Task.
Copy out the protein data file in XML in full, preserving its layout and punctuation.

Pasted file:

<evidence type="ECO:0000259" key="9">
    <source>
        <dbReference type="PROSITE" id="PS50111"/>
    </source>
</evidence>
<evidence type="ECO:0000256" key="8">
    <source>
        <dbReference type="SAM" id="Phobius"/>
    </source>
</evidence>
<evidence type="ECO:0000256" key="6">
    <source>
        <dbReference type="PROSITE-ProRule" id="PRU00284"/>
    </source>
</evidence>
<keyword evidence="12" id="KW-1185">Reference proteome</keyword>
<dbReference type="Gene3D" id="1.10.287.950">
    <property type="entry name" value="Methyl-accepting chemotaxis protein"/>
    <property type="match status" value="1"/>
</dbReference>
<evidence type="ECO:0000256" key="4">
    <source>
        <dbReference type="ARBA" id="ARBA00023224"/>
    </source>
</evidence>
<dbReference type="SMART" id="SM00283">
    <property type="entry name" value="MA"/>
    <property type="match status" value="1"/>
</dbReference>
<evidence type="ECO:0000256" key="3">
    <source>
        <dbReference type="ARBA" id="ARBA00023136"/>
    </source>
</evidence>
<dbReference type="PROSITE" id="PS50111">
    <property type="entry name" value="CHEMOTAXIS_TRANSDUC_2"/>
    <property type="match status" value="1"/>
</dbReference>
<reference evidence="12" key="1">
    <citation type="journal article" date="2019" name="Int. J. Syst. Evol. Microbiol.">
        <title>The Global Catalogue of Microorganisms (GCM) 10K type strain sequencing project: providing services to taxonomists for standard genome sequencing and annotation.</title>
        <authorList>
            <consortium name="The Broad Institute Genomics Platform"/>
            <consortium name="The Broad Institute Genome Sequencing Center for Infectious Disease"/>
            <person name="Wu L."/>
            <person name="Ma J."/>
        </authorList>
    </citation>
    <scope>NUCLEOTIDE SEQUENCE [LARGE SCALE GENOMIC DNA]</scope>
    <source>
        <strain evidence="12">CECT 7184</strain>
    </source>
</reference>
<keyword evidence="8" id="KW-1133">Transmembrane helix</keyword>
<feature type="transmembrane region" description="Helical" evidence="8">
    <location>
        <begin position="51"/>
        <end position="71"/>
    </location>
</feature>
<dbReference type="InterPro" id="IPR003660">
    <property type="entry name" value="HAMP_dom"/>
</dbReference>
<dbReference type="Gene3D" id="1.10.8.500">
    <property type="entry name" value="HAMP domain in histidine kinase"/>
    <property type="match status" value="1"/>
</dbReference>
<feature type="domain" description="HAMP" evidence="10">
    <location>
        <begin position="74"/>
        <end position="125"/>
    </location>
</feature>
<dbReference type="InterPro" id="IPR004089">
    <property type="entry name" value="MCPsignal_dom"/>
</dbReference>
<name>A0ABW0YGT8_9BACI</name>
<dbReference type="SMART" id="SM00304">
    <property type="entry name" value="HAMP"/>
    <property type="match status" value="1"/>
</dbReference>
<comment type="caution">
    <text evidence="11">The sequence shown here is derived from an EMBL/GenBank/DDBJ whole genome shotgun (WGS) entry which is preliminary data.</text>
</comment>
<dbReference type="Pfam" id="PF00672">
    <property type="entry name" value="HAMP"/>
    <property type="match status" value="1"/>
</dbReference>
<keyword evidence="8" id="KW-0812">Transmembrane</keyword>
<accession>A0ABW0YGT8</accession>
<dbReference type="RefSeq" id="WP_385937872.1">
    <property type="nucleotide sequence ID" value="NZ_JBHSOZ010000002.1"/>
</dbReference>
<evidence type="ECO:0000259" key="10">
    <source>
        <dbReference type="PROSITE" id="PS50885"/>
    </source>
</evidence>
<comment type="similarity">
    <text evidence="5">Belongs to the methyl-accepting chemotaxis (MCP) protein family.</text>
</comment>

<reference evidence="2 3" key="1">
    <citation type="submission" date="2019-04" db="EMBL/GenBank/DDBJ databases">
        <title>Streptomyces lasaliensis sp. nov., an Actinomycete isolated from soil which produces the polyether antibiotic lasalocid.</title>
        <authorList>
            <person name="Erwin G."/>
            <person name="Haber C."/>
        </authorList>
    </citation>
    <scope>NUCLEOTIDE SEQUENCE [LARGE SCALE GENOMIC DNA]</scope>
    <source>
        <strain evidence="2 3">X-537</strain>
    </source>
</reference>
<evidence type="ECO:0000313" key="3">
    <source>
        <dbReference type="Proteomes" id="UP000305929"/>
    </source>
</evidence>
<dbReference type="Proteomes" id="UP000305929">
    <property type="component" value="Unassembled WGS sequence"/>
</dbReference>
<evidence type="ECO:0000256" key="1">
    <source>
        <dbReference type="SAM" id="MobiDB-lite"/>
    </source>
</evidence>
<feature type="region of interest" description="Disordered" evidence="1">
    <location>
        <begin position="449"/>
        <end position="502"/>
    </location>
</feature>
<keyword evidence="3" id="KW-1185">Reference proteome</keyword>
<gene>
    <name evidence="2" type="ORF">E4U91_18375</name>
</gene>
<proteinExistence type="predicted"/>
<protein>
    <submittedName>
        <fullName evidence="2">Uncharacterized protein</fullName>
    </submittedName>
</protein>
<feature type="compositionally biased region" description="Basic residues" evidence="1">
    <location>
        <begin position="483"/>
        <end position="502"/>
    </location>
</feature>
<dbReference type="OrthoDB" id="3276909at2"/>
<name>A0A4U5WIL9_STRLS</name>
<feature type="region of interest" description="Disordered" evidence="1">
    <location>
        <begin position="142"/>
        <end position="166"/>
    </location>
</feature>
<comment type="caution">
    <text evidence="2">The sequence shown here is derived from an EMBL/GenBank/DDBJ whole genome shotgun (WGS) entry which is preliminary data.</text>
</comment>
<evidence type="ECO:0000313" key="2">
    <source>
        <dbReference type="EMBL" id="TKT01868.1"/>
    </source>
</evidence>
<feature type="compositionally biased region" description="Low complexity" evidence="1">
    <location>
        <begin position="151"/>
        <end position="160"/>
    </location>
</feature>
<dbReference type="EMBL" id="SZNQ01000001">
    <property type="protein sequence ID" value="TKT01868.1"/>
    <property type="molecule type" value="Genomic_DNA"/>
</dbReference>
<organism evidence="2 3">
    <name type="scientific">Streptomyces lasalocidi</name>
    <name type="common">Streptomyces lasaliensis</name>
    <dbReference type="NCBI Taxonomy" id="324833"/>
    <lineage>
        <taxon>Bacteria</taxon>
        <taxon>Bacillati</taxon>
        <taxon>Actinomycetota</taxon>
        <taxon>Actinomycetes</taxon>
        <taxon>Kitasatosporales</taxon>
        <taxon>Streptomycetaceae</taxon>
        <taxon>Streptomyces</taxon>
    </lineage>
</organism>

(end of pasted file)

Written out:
<evidence type="ECO:0000259" key="9">
    <source>
        <dbReference type="PROSITE" id="PS50111"/>
    </source>
</evidence>
<evidence type="ECO:0000256" key="8">
    <source>
        <dbReference type="SAM" id="Phobius"/>
    </source>
</evidence>
<evidence type="ECO:0000256" key="6">
    <source>
        <dbReference type="PROSITE-ProRule" id="PRU00284"/>
    </source>
</evidence>
<keyword evidence="12" id="KW-1185">Reference proteome</keyword>
<dbReference type="Gene3D" id="1.10.287.950">
    <property type="entry name" value="Methyl-accepting chemotaxis protein"/>
    <property type="match status" value="1"/>
</dbReference>
<evidence type="ECO:0000256" key="4">
    <source>
        <dbReference type="ARBA" id="ARBA00023224"/>
    </source>
</evidence>
<dbReference type="SMART" id="SM00283">
    <property type="entry name" value="MA"/>
    <property type="match status" value="1"/>
</dbReference>
<evidence type="ECO:0000256" key="3">
    <source>
        <dbReference type="ARBA" id="ARBA00023136"/>
    </source>
</evidence>
<dbReference type="PROSITE" id="PS50111">
    <property type="entry name" value="CHEMOTAXIS_TRANSDUC_2"/>
    <property type="match status" value="1"/>
</dbReference>
<reference evidence="12" key="1">
    <citation type="journal article" date="2019" name="Int. J. Syst. Evol. Microbiol.">
        <title>The Global Catalogue of Microorganisms (GCM) 10K type strain sequencing project: providing services to taxonomists for standard genome sequencing and annotation.</title>
        <authorList>
            <consortium name="The Broad Institute Genomics Platform"/>
            <consortium name="The Broad Institute Genome Sequencing Center for Infectious Disease"/>
            <person name="Wu L."/>
            <person name="Ma J."/>
        </authorList>
    </citation>
    <scope>NUCLEOTIDE SEQUENCE [LARGE SCALE GENOMIC DNA]</scope>
    <source>
        <strain evidence="12">CECT 7184</strain>
    </source>
</reference>
<keyword evidence="8" id="KW-1133">Transmembrane helix</keyword>
<feature type="transmembrane region" description="Helical" evidence="8">
    <location>
        <begin position="51"/>
        <end position="71"/>
    </location>
</feature>
<dbReference type="InterPro" id="IPR003660">
    <property type="entry name" value="HAMP_dom"/>
</dbReference>
<dbReference type="Gene3D" id="1.10.8.500">
    <property type="entry name" value="HAMP domain in histidine kinase"/>
    <property type="match status" value="1"/>
</dbReference>
<feature type="domain" description="HAMP" evidence="10">
    <location>
        <begin position="74"/>
        <end position="125"/>
    </location>
</feature>
<dbReference type="InterPro" id="IPR004089">
    <property type="entry name" value="MCPsignal_dom"/>
</dbReference>
<name>A0ABW0YGT8_9BACI</name>
<dbReference type="SMART" id="SM00304">
    <property type="entry name" value="HAMP"/>
    <property type="match status" value="1"/>
</dbReference>
<comment type="caution">
    <text evidence="11">The sequence shown here is derived from an EMBL/GenBank/DDBJ whole genome shotgun (WGS) entry which is preliminary data.</text>
</comment>
<dbReference type="Pfam" id="PF00672">
    <property type="entry name" value="HAMP"/>
    <property type="match status" value="1"/>
</dbReference>
<keyword evidence="8" id="KW-0812">Transmembrane</keyword>
<accession>A0ABW0YGT8</accession>
<dbReference type="RefSeq" id="WP_385937872.1">
    <property type="nucleotide sequence ID" value="NZ_JBHSOZ010000002.1"/>
</dbReference>
<evidence type="ECO:0000259" key="10">
    <source>
        <dbReference type="PROSITE" id="PS50885"/>
    </source>
</evidence>
<comment type="similarity">
    <text evidence="5">Belongs to the methyl-accepting chemotaxis (MCP) protein family.</text>
</comment>

<reference evidence="2 3" key="1">
    <citation type="submission" date="2019-04" db="EMBL/GenBank/DDBJ databases">
        <title>Streptomyces lasaliensis sp. nov., an Actinomycete isolated from soil which produces the polyether antibiotic lasalocid.</title>
        <authorList>
            <person name="Erwin G."/>
            <person name="Haber C."/>
        </authorList>
    </citation>
    <scope>NUCLEOTIDE SEQUENCE [LARGE SCALE GENOMIC DNA]</scope>
    <source>
        <strain evidence="2 3">X-537</strain>
    </source>
</reference>
<evidence type="ECO:0000313" key="3">
    <source>
        <dbReference type="Proteomes" id="UP000305929"/>
    </source>
</evidence>
<dbReference type="Proteomes" id="UP000305929">
    <property type="component" value="Unassembled WGS sequence"/>
</dbReference>
<evidence type="ECO:0000256" key="1">
    <source>
        <dbReference type="SAM" id="MobiDB-lite"/>
    </source>
</evidence>
<feature type="region of interest" description="Disordered" evidence="1">
    <location>
        <begin position="449"/>
        <end position="502"/>
    </location>
</feature>
<keyword evidence="3" id="KW-1185">Reference proteome</keyword>
<gene>
    <name evidence="2" type="ORF">E4U91_18375</name>
</gene>
<proteinExistence type="predicted"/>
<protein>
    <submittedName>
        <fullName evidence="2">Uncharacterized protein</fullName>
    </submittedName>
</protein>
<feature type="compositionally biased region" description="Basic residues" evidence="1">
    <location>
        <begin position="483"/>
        <end position="502"/>
    </location>
</feature>
<dbReference type="OrthoDB" id="3276909at2"/>
<name>A0A4U5WIL9_STRLS</name>
<feature type="region of interest" description="Disordered" evidence="1">
    <location>
        <begin position="142"/>
        <end position="166"/>
    </location>
</feature>
<comment type="caution">
    <text evidence="2">The sequence shown here is derived from an EMBL/GenBank/DDBJ whole genome shotgun (WGS) entry which is preliminary data.</text>
</comment>
<evidence type="ECO:0000313" key="2">
    <source>
        <dbReference type="EMBL" id="TKT01868.1"/>
    </source>
</evidence>
<feature type="compositionally biased region" description="Low complexity" evidence="1">
    <location>
        <begin position="151"/>
        <end position="160"/>
    </location>
</feature>
<dbReference type="EMBL" id="SZNQ01000001">
    <property type="protein sequence ID" value="TKT01868.1"/>
    <property type="molecule type" value="Genomic_DNA"/>
</dbReference>
<organism evidence="2 3">
    <name type="scientific">Streptomyces lasalocidi</name>
    <name type="common">Streptomyces lasaliensis</name>
    <dbReference type="NCBI Taxonomy" id="324833"/>
    <lineage>
        <taxon>Bacteria</taxon>
        <taxon>Bacillati</taxon>
        <taxon>Actinomycetota</taxon>
        <taxon>Actinomycetes</taxon>
        <taxon>Kitasatosporales</taxon>
        <taxon>Streptomycetaceae</taxon>
        <taxon>Streptomyces</taxon>
    </lineage>
</organism>